States, with the following information for each state:
 Rewriting rules (
.
shows current position)
 Terminal symbols (or $default) and the action (shift, reduce, goto)
if this symbol is the next symbol in the input
 Nonterminal symbols: goal state of transition after reduction
Understanding bison
: Debuging
#define YYDEBUG 1
switches on debugging
The output shows how bison
works:
 A (pushdown) stack is used to store:
 States (of an automaton)
 Already read terminals and reduced nonterminals
 The automaton and the next input token decide the action to be taken
 There are three possible actions:
 shift: Read a token and put it on the stack (together with a
state)
 reduce: Convert some tokens and/or nonterminals on the stack to a
single nonterminal using a rewriting rule
(a reduce action is always followed by a goto to another state)
 accept: Stop processing and accept the input
Conflicts and Ambiguous Grammars
 When running
bison
, it may show some conflicts:
 shift/reduce conflicts: Both shift and reduce are possible; shift is
always choosen
 reduce/reduce conflicts: There is more than one way to reduce
bison
just chooses one of the selections:
 If this is the right selection, we are fine
(but we may want to fix the grammar anyway)
 If this is the wrong selection, we need to fix the grammar
 Grammar example:
E → E '' E  integer
For 5  3  7
, this grammar allows two
interpretations:
(53)  7
and 5  (37)
Another Example of Ambiguity
The grammar for if
else
is a famous example of
ambiguity:
if (...) if (...) ...; else ...;
can be parsed in two ways:
if (...) {
if (...) ...;
else ...;
}
or
if (...) {
if (...) ...;
}
else ...;
This creates a shiftreduce conflict.
The first way of parsing is correct (for C), and is choosen by
bison
because in a shiftreduce conflict, shift is selected.
Grammar of bison
Rewriting Rules (META!)
rewritingRule → nonterminalSymbol ":
" rightHandList
";
"
rightHandList → rightHand  rightHand "
" rightHandList
rightHand → symbolList "{
" CFragment "}
"
symbolList → symbol  symbol symbolList
symbol → nonterminalSymbol  terminalSymbol
How to Combine flex
and bison
 In the
.y
file, list all token types:
%token NUM PLUS ASTERISK
...
 In the
.y
file, define the type of the attributes
#define YYSTYPE int
 In the
.lex
file, define one or more rules for each token
type
 In the
.y
file, define the rewriting rules of the
grammar
 In the
.y
file, write the program fragments to calculate
attribute values
 Process (with flex/bison), compile, and test
Advantages and Problems of BottomUp Parsing
 Advantages:
 No problems with left recursion
 Wider range of grammars
 Automatic creation of parser
 Problems:
 Very hard to create parser by hand
 Ambiguities needs attention
Homework: A Calculator for Rational Numbers
Deadline: July 4, 2019 (Thursday in two weeks), 19:00
Prepare questions so that you can ask them in next week's lecture!
Where to submit: Box in front of room O529 (building O, 5th floor)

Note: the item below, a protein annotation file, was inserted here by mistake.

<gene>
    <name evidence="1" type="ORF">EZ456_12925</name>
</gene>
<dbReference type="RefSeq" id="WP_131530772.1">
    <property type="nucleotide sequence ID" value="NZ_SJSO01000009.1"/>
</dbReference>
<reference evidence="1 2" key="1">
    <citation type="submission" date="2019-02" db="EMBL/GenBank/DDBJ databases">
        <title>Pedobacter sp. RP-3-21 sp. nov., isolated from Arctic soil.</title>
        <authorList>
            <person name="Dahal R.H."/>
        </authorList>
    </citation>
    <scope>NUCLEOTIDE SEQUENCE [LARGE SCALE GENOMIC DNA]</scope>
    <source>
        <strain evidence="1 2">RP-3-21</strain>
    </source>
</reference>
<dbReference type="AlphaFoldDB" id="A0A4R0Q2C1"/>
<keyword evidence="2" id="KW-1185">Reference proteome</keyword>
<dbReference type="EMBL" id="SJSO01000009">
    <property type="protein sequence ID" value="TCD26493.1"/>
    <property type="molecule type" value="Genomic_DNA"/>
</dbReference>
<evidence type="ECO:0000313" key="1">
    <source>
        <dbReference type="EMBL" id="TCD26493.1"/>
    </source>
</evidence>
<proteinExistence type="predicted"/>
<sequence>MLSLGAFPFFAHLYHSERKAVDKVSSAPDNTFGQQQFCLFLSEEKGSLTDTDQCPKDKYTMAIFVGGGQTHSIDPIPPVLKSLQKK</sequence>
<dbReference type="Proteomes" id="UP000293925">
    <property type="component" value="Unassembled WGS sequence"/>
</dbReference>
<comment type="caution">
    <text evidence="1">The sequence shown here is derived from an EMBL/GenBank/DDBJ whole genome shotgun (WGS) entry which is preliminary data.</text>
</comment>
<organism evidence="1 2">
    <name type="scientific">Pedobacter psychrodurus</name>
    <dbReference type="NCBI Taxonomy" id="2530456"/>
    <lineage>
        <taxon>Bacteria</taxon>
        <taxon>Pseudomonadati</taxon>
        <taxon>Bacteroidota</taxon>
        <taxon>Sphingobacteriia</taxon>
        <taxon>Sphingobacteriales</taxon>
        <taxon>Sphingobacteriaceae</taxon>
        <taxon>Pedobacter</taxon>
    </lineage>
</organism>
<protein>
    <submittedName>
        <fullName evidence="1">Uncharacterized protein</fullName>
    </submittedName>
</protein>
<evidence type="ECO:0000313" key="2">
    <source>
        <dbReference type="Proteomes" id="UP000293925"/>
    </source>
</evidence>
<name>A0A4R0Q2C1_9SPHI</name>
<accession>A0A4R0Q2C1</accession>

Format: Submit the files rationals.lex
and
rationals.y
(in this order!), A4 using BOTH sides (↓↓, not
↓↑), portrait (not landscape), stapled in upper left if more than one page,
NO cover page, NO wrapping lines, legible font size, nonproportional font,
formatted (indents,...) for easy visibility, name (kanji and kana) and student
number as a comment at the top right
Change the simple calculator of calc.y to a calculator that can handle
integers and rationals.
 Statements are separated with
;
.
 Rationals are expressed as
[numerator,
denominator]
.
 Inside
[]
, division is not allowed. Make sure this is
checked by the grammar.
 Nesting of
[]
is not allowed. Make sure this is checked by
the grammar.
 Calculations are exact, not using floating point numbers.
 Print out the result of each statement.
 Results are given as irreducible fractions, with a minus sign on the
numerator if applicable.
 Example result:
Result is 53/17
 Use the grammar to define priorities and associativities (do NOT use
%left
, %right
,...).
Bonus points (発展問題) for dealing with hours, months,
years,...
Hints for Homework
 Start from the calc files.
 Change the filenames (including in the
makefile
).
 Use
YYSTYPE
to define a type that can handle rationals and
integers (both in .lex
and .y
)
 Define additional tokens in
.y
(%token
rule)
 Write rules for additional tokens in
.lex
 If you have a shift/reduce or reduce/reduce conflict:
 Check the
.output
file
 Check using different inputs
 Expand your grammar little by little, always carefully testing
 Build up your own test file, and expand it together with expansions to
the grammar
 Create tests that check important aspects of the grammar (priorities,
associativity, errors)
 Save test outputs and use them for automatic comparison
Glossary
 unary (operator)
 単項 (演算子)
 leftmost derivation
 最左導出
 rightmost derivation
 最右導出
 reverse order
 逆順
 lookahead
 先読み
 nonproportional font
 等幅のフォント
 rational number
 有理数
 numerator
 分子
 denominator
 分母
 sign
 符号
 irreducible fraction
 既約分数